Page 1 of 6 12345 ... LastLast
Results 1 to 15 of 78

Thread: A family's year of 'buying black'

  1. #1
    Elite Member celeb_2006's Avatar
    Join Date
    Jul 2006
    Posts
    13,468

    Default A family's year of 'buying black'

    A family's year of 'buying black' - Los Angeles Times


    Maggie Anderson chats with store owner Karriem Beyah as she shops at the Farmer's Best Market in Chicago. The Anderson family spent their money for one year exclusively with black-owned businesses and are encouraging African Americans across the nation to do the same.


    An Illinois couple travels far to buy groceries, gas and even vitamins from black-owned businesses. What, they wonder, if all African Americans made the same pledge?
    By Ted Gregory

    March 10, 2009

    Reporting from Chicago Maggie Anderson drives 14 miles to buy groceries, which might seem curious given that she lives in bustling Oak Park, Ill. She and her husband, John, travel 18 miles to a health food store in Chicago for vitamins, supplements and personal care products. They drive some distance for gasoline too.

    The reason? They want to help solve what they call "the crisis in the black community." They want to buy black.

    The Andersons, African Americans who rose from humble means, are attempting to spend their money for one year exclusively with black-owned businesses and are encouraging African Americans across the nation to do the same.

    They call it the "ebony experiment."

    "More than anything, this is a learning thing," said Maggie Anderson, who grew up in the crime-ridden Liberty City neighborhood of Miami and holds a law degree and an MBA from the University of Chicago. "We know it's controversial, and we knew that coming in."

    But the Andersons said they also knew that a thriving black economy was fundamental to restoring impoverished African American communities. They talked for years about how to address the problem.

    What they came up with is provocative. One anonymous letter mailed to their home accused the Andersons of "unabashed, virulent racism. Because of you," the writer stated, "we will totally avoid black suppliers. Because of you, we will dodge every which way to avoid hiring black employees."

    Apart from that letter, most comments have been encouraging, the Andersons said, adding that most people see the endeavor as beneficial to all.

    "Supporting your own isn't necessarily exclusive," said John Anderson, a financial advisor who grew up in Detroit and has a Harvard degree in economics and an MBA from Northwestern, "and you're not going to convince everybody of that."

    The undertaking, which began Jan. 1, "is an academic test about how to reinvest in an underserved community" and lessen society's burden, he said.

    If focused on black businesses, the estimated $850 billion in black buying power in the U.S. each year can expand businesses, create jobs, and strengthen families, schools and neighborhoods, the Andersons and other advocates said.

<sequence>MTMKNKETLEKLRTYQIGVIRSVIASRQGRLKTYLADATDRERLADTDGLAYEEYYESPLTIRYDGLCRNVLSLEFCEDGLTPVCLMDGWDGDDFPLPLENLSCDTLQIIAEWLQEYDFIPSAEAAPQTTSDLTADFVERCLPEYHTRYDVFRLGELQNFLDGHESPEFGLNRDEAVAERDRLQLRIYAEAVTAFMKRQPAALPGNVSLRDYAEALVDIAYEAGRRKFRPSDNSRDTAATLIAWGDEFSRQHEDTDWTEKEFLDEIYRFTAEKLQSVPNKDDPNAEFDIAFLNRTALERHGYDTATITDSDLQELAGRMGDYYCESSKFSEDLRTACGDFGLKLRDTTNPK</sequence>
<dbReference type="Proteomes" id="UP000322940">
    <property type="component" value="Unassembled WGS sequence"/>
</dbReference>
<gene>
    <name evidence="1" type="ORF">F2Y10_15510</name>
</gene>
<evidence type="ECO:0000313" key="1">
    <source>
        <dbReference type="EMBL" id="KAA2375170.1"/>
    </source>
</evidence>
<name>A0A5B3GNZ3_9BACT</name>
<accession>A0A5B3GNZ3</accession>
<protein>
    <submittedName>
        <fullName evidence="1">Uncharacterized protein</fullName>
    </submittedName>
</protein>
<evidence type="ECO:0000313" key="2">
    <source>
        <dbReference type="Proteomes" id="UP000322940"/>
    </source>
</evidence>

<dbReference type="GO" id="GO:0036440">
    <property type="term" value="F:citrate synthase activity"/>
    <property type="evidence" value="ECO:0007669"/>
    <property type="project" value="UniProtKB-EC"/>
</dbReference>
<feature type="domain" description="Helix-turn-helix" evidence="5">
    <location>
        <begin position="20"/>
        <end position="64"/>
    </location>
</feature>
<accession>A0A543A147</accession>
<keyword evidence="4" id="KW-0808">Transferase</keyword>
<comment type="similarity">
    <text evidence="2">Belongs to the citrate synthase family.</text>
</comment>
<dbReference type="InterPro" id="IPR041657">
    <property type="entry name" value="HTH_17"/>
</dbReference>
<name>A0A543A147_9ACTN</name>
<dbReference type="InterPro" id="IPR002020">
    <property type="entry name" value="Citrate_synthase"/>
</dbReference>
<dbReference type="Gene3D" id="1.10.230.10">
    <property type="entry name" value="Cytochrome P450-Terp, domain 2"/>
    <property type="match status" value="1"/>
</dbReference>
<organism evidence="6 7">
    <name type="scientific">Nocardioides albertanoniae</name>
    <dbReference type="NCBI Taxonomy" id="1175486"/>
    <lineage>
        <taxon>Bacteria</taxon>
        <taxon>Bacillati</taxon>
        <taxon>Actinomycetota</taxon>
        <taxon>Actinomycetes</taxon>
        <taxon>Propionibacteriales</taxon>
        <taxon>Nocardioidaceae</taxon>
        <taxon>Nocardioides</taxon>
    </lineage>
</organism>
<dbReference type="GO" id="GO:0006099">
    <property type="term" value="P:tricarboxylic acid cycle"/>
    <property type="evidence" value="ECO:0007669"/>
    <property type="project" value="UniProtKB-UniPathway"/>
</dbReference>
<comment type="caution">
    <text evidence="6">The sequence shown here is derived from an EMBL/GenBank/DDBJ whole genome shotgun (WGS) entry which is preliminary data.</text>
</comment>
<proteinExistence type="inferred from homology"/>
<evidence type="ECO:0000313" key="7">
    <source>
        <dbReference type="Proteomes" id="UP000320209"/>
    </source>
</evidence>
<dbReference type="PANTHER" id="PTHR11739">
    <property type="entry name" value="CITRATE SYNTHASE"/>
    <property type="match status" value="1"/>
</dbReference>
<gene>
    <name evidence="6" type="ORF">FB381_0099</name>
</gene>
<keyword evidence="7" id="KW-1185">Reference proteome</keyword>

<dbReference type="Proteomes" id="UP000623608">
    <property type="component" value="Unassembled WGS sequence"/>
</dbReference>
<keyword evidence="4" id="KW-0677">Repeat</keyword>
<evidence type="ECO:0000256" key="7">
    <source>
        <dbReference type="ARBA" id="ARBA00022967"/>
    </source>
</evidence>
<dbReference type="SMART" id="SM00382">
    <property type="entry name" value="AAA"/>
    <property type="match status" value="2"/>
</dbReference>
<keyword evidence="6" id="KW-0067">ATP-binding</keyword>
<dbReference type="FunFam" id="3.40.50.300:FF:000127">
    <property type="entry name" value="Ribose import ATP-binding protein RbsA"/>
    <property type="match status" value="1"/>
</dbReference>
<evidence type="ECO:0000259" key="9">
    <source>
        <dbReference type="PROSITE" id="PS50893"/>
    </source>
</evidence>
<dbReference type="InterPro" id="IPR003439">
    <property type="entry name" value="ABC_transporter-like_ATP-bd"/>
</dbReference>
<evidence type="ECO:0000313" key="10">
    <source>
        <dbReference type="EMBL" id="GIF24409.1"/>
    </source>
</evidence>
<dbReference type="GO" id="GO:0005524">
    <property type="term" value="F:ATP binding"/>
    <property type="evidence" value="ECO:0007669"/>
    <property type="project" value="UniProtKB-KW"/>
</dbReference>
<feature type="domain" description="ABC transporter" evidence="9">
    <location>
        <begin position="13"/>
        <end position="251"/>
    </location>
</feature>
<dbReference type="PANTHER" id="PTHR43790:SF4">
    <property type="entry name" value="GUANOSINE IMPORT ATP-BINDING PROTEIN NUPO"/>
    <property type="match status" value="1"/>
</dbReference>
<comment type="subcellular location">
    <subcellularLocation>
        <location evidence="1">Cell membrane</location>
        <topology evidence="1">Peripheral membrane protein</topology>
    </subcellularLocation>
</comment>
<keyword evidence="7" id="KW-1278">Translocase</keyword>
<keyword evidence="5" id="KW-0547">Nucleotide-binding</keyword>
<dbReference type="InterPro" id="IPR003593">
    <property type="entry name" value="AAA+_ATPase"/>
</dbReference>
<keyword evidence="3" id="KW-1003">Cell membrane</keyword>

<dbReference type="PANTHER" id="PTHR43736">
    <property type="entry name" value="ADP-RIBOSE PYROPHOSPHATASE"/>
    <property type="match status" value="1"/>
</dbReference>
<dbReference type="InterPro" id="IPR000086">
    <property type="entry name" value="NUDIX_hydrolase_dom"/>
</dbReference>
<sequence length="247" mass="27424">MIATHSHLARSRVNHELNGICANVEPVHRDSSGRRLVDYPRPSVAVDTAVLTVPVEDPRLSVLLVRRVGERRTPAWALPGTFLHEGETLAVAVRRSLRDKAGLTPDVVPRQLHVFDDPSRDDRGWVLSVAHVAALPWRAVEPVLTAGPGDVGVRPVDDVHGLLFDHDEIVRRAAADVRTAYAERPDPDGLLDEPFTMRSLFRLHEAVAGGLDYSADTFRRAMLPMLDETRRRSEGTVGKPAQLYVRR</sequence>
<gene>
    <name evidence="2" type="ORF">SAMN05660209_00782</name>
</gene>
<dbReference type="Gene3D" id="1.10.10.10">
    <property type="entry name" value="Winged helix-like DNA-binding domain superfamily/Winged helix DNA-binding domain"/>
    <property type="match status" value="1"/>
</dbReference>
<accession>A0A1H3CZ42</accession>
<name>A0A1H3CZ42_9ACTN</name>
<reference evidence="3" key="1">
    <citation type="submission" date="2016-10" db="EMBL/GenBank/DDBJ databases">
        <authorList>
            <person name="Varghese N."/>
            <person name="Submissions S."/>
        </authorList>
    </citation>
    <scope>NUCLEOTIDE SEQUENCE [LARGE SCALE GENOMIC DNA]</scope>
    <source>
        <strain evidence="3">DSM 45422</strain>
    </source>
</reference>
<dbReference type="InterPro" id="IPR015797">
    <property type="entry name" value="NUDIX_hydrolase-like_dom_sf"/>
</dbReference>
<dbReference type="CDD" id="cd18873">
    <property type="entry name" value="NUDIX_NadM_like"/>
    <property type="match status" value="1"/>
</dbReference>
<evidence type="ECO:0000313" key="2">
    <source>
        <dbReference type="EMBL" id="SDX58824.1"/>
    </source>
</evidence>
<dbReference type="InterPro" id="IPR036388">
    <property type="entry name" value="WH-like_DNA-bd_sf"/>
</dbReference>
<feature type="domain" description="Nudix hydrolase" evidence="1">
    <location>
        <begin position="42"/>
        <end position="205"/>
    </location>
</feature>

"When a thriving African American or urban community is realized, certainly as a society as a whole we all win," John Anderson said.

    They are using a public relations firm, have created a website -- ebonyexperiment.com -- have been laying the groundwork for nearly two years and have enlisted researchers from Northwestern University to detail and extrapolate the effects of their spending.

    Still, the first two months posed challenges in finding stores that meet what Maggie Anderson called her "exacting standards." Her latest crisis is finding shoes and clothes for the couple's toddler daughters.

    The Andersons buy gasoline cards from black-owned stations in Phoenix, Ill., and Rockford, Ill., and use the cards elsewhere.

    After several weeks of searching, Maggie Anderson found Farmers Best Market in Chicago, a black-owned grocer 14 miles from their home, and God First, God Last, God Always Dollar and Up General Store, a black-owned general merchandise establishment 18 miles from their house.

    They moved their personal accounts to Covenant Bank in Chicago, but have been unable to switch their mortgage and student loans to black-owned financial institutions. And they haven't changed utility companies.

    Lawrence Hamer, associate professor of marketing at DePaul University, called the Andersons' project "brave and courageous," and said its logic was "exactly right."

    But it probably will be futile in achieving anything meaningful in the black economy, he added.

    "It's just so hard for a small group of individuals to have an impact on something that's so huge," said Hamer, who is African American. "It's almost like a viral marketing campaign. It only works if enough people catch the virus."